A butterfly is a beauteous thing to behold, isn’t it? So graceful; so beautiful to the eye; so…., oh, so many things. The Monarch Butterfly, pictured beside, is just one example of these beautiful creatures that our world is graced with. However, this hub is not about the Monarch Butterfly, or even about butterflies per se. This one is all about a Californian native.
California dogface butterfly
The dogface butterfly, Zerene eurydice, is an inhabitant of California’s Santa Ana Mountains. This insect is also found in the foothills around Fullerton, the Brea hills and a few other coastal foothills. Its common name, dogface, is derived from the fact that the male butterfly’s dorsal forewing exhibits a pattern, imposed on the otherwise primarily black surface, that resembles, somewhat, the head of a poodle. Like me, you mightn't see the resemblance to a poodle's head at first glance, but when you view it in black and white, it does become somewhat more obvious.
Zerene eurydice is a fast-flying insect, its speed making it somewhat difficult to catch unless when it is nectaring at flowers. These butterflies may be seen nectaring at roadside thistles in the Santa Ana area, adult specimens showing a marked fondness for purple flowers. The dogface butterfly broods twice a year. The first brood takes wing from April through July, the peak flight period being in June, whilst the second brood can be seen between August and October.
There are other flies that look a lot like the California dogface butterfly. The southern dogface butterfly, Colias cesonia, for instance, comes with added advantage of both sexes displaying the dogface, and it also inhabits the golden state. However, the southern dogface is endemic in North and South America; it is not solely and unashamedly Californian!
Is it rational, in your view, to designate an official "state insect"?
If the choice were yours, would you choose the dogface as California's official insect or would you choose some other insect?
It's perfectly official!
Zerene eurydice is the official state insect of the golden state. A state insect, I hear you cry! Well, yes! A state insect! Sometime in the last century, 1929 actually, an L.A. based group, the Lorquin Entomological Society of Los Angeles, undertook a survey of active entomologists in the state of California in order to determine which insect was best suited for the position of state insect. The dogface butterfly, also known in that ancient time as the dog-head butterfly or the flying pansy won hands down, if one may use hands in relation to an insect. This view was not just that of a bunch of eggheads chasing round the countryside in search of an insect or other; the California Blue Book (a book published by and with the authority of the California legislature) of that year endorsed the view of the eggheads. This accolade was achieved at the expense of two other contenders: the Lorquin Admiral and the California Sister. The dogface’s victory was based on a simple fact: of the three major contenders, only the dogface was solely Californian; the other two wannabes could be found in places not under the jurisdiction of the golden state! Subsequently, the Bureau of Entomology, a section of California’s Department of Agriculture, used a representation of the dogface butterfly on its official documentation, passing it off as the California State Insect!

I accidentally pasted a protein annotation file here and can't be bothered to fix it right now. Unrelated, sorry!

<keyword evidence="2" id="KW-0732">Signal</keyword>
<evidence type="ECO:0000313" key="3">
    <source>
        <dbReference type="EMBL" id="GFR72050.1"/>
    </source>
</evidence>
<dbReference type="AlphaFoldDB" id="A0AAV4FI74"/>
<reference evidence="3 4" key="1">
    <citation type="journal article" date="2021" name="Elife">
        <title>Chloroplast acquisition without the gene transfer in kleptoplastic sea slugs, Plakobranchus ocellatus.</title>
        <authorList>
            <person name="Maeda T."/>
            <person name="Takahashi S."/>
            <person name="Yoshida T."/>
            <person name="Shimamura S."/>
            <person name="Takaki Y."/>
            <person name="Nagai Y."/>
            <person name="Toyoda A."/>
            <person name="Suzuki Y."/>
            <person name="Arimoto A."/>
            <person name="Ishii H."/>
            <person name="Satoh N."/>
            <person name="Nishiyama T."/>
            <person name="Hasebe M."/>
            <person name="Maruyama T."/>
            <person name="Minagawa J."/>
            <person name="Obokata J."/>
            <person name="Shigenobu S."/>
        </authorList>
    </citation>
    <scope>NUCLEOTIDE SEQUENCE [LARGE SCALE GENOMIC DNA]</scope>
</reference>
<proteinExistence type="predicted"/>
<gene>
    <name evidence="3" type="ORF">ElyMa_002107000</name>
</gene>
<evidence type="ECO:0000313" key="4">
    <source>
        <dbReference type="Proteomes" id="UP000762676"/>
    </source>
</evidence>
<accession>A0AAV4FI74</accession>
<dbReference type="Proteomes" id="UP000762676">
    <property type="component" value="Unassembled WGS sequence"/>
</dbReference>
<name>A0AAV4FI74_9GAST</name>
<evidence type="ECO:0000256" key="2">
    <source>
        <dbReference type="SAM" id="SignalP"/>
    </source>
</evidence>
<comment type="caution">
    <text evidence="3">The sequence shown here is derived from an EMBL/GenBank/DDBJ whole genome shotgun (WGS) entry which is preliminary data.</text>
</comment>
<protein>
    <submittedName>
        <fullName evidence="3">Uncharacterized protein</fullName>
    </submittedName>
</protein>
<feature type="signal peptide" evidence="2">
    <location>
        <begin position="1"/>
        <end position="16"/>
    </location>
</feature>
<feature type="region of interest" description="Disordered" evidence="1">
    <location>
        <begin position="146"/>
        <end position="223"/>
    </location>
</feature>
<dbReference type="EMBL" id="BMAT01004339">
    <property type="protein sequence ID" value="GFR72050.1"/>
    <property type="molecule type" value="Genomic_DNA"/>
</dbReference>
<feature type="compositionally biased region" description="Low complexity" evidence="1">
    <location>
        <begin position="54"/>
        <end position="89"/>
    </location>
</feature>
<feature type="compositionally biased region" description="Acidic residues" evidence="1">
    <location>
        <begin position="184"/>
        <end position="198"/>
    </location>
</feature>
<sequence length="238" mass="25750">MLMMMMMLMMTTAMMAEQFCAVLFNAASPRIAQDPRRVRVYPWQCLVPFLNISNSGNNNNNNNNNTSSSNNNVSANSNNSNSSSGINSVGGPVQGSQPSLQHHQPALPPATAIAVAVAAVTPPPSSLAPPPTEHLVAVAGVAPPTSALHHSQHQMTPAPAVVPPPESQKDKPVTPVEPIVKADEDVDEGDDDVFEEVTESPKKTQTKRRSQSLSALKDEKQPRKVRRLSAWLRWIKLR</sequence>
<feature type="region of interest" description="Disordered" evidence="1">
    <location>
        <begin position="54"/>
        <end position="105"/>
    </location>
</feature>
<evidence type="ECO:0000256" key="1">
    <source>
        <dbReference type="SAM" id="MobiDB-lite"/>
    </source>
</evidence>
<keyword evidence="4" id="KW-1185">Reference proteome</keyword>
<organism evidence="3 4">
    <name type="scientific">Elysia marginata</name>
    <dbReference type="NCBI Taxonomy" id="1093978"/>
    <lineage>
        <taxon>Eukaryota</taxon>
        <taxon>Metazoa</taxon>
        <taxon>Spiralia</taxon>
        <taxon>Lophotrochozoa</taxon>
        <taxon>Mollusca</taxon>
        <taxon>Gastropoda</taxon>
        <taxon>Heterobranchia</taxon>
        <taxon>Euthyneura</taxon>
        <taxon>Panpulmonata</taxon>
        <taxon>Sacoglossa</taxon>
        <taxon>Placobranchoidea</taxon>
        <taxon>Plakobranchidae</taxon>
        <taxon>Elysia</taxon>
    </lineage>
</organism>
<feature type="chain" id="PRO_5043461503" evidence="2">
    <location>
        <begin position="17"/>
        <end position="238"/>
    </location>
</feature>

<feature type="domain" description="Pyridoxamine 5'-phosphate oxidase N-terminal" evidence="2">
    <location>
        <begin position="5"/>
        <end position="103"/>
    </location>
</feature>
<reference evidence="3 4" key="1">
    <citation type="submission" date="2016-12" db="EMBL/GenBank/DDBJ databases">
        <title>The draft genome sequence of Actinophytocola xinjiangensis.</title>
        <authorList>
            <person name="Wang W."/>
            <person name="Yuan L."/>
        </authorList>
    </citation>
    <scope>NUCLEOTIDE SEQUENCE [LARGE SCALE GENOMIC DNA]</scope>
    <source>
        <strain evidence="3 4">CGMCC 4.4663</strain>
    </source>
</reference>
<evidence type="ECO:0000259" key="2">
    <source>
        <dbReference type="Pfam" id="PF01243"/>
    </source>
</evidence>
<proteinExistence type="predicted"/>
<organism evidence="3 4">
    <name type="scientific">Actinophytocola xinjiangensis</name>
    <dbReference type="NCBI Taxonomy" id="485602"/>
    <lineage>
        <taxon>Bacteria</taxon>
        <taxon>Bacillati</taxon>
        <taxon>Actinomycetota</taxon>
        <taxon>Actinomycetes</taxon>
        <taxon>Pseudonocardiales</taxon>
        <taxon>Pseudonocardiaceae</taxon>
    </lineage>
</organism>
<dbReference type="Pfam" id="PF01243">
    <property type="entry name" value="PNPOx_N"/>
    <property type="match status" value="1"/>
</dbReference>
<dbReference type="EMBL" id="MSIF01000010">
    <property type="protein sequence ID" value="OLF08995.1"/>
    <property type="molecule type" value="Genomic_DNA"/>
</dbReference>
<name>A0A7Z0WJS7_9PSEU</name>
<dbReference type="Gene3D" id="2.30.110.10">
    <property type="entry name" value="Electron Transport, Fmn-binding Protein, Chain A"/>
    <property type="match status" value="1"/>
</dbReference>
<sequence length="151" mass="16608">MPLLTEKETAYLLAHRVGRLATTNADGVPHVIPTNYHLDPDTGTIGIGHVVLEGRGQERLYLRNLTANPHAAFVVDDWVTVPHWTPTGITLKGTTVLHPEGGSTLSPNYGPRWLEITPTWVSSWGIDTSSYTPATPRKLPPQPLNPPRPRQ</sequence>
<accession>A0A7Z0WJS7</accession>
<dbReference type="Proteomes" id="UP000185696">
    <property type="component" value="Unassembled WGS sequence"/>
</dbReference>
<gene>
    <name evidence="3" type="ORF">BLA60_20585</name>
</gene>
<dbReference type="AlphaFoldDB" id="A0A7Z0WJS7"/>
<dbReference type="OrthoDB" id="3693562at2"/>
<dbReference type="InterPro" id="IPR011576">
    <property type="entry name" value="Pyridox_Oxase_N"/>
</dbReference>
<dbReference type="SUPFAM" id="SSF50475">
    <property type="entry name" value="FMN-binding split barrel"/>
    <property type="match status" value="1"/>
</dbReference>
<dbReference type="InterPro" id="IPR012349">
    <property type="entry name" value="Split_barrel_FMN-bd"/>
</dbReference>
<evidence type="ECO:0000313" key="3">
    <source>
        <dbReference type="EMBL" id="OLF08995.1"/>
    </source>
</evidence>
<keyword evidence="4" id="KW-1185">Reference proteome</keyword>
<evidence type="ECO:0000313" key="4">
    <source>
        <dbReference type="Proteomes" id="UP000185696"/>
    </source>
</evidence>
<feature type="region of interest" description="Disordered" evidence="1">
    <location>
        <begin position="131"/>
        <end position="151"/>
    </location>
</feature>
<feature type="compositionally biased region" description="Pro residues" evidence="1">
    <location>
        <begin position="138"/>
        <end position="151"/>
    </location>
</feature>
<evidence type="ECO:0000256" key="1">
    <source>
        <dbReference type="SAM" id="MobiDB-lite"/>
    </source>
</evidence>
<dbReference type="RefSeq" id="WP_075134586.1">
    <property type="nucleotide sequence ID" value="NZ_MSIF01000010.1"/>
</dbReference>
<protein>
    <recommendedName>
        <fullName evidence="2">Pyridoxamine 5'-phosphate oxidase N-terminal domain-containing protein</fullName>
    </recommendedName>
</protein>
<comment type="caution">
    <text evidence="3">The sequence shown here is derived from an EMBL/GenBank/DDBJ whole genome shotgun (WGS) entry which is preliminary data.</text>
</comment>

This passing off was jumping the gun by a bit for, in spite of the support given to Zerene eurydice by the legislature in 1929, nothing had been done to formalize its position as state insect; in fact, for decades after, California had no official state insect.
Ronald Reagan (1911-2004) served as the 40th president of the United States of America (1981-1989). Prior to this, he had served as the 33rd governor of the state of California (1967-1975). A film actor in his life before politics, his sobriquet, The Gipper, derives from his role as George "the Gipper" Gipp in the 1940 film Knute Rockne, All American.
Reagan was born in Illinois; so was Lincoln. Who do you think served his country better?
Recognition! At last!
This disgraceful state of affairs, the lack of an official state insect, was finally remedied some four decades ago when, on 28 July 1972, the Gipper, Ronald Reagan, then governor of the State of California, appended his signature to the California Assembly Bill No. 1834. The law, California Government Code, Title 1, Division 2, Chapter 2, at Section 425.5 specifies that the California dogface butterfly, Zerene eurydice, is the official sate insect of the golden state. The de facto situation was made completely de jure.
That the California legislature did what it ought to have done decades earlier was due to the efforts of a bunch of fourth-graders at a Fresno elementary school, guided, assisted and supported by their teachers, Mrs. B. Harding and Mrs. S. Klein. Aware that the dogface had served as the state insect, albeit in an unofficial capacity, for decades, the youngsters sought for and got the support of California Assemblyman K. L. Maddy to put things right.
Given the fact that this humble insect had served the state for decades without official recognition, one would be forgiven for thinking that the road to official recognition would be an easy one; in fact, it was anything but. It was an extremely tedious road, but Assemblyman Maddy persevered and won. The difficulties that his bill faced at the Committee level are now a mere historical footnote. As we noted above, on 28 July 1972, Zerene eurydice, California’s dogface butterfly, became the official insect of the golden state.